Ray Corona was nine years old when he came to America. He went through public education already feeling the preconceived ramifications of his his status. What’s the point of doing well in school if you can’t work or get scholarships?
After squirming his way through America’s systemic bottleneck with the help of mentors urging him to push forward, Corona made it to college. But when he graduated, the government decided yet again to illegitimate and limit his existence.
It has been rumored since Thursday that President Donald Trump planned to remove Deferred Action for Childhood Arrivals (DACA), and now what many nonprofits and undocumented people feared has become true.
The Department of Homeland Security said it will stop processing first-time applicants for DACA today. But DACA recipients, or Dreamers, who would’ve otherwise renewed their status over the next six months still can, but have to apply by Oct. 5.
When it comes to the UW campus, however, UW President Ana Mari Cauce — whose parents were immigrants — made it clear where the UW stands in her press release today.
Photo by Alex Garland
After a week of worry by activists and organizations who first caught wind of the nightmare last Thursday, Attorney General Jeff Sessions announced this morning Deferred Action for Childhood Arrival (DACA) will be rescinded.
President Donald Trump announced Friday morning that he “loves Dreamers” and will make a decision on keeping or phasing out Deferred Action for Childhood Arrivals (DACA) by Tuesday, Sept. 5. White House officials warn, however, that his mind could change in favor or against at any moment.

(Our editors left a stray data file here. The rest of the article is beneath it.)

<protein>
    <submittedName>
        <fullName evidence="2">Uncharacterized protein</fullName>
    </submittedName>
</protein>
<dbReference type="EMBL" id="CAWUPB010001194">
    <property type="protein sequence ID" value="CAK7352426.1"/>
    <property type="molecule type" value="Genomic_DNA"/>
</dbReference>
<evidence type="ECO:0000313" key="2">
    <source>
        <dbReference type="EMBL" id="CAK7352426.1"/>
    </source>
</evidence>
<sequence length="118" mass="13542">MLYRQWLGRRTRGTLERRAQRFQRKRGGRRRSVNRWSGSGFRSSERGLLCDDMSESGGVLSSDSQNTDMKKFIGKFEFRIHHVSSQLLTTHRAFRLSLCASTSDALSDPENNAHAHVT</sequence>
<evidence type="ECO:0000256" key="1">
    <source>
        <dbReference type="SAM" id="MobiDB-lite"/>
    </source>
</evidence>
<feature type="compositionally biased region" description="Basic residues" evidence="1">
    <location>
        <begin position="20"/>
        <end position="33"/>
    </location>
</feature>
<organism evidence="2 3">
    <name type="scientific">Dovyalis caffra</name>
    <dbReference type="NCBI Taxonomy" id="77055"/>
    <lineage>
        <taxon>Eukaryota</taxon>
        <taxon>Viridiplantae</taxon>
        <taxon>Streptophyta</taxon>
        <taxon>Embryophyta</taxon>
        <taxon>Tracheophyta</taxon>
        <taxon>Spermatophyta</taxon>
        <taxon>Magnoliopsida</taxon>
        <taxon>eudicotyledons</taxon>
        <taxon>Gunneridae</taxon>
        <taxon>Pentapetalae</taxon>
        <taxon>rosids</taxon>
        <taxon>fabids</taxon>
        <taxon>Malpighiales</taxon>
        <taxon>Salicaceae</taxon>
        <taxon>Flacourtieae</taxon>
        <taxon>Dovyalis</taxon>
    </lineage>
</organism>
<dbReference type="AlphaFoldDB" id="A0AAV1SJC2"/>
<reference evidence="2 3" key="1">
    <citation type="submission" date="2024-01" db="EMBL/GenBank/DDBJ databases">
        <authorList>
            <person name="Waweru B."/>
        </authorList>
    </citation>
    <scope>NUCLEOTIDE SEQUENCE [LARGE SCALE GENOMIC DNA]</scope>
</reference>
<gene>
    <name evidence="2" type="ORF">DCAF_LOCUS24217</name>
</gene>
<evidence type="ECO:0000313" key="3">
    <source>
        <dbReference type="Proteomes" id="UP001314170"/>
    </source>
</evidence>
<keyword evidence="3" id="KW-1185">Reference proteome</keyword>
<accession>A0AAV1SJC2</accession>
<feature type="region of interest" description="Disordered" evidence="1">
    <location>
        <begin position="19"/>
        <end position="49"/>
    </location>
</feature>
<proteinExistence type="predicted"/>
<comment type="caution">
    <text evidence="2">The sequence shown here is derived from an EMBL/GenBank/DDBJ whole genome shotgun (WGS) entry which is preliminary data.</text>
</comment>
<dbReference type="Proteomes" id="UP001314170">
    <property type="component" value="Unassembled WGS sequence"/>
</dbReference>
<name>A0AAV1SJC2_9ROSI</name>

Trump sits between a rock and a hard place as 10 states are threatening to bring DACA to the Supreme Court, in which case the Trump administration would have to defend it. The president’s platform, however, was built off of slashing Obama-era policies (including DACA), keeping immigrants out, expanding policing and building a wall between the U.S. and Mexico. Trump has yet to fulfill any of these promises besides increased policing by Immigration and Customs Enforcement (ICE). He also green-lighted additional military equipment to police departments.
We hosted an immigration panel on last week featuring professionals working to protect the rights of (un)documented immigrants. Together, we broke down what journalists can improve on when it comes to marginalized voices.
[The Northwest Immigrants Rights Project has a hotline specifically for potential sightings of ICE. This group then sends people to check it out, and has a team dedicated to this task; relieving other organizations from the stress of doing more than they were intended to do. Call 844-RAID-REP if you think you’re seeing ICE do something.]
in A sea of fake information continues to spew out of the White House and extremist or alt-right websites, making it harder for people to find accurate information on urgent issues, like Islamophobia or anything to do with Muslims. Meanwhile, the Trump administration is formulating its second go-round on an Executive Order banning refugees […]
“I am not going to give in to identity politics, we deserve respect because we’re humans” [Hodan] Mohamed said. “Trump’s islamophobic, anti-Black platform is not out of left field, it’s a core American value. It comes from a nation that has not outlawed the KKK but calls the Black Lives Matter movement a terrorist group.”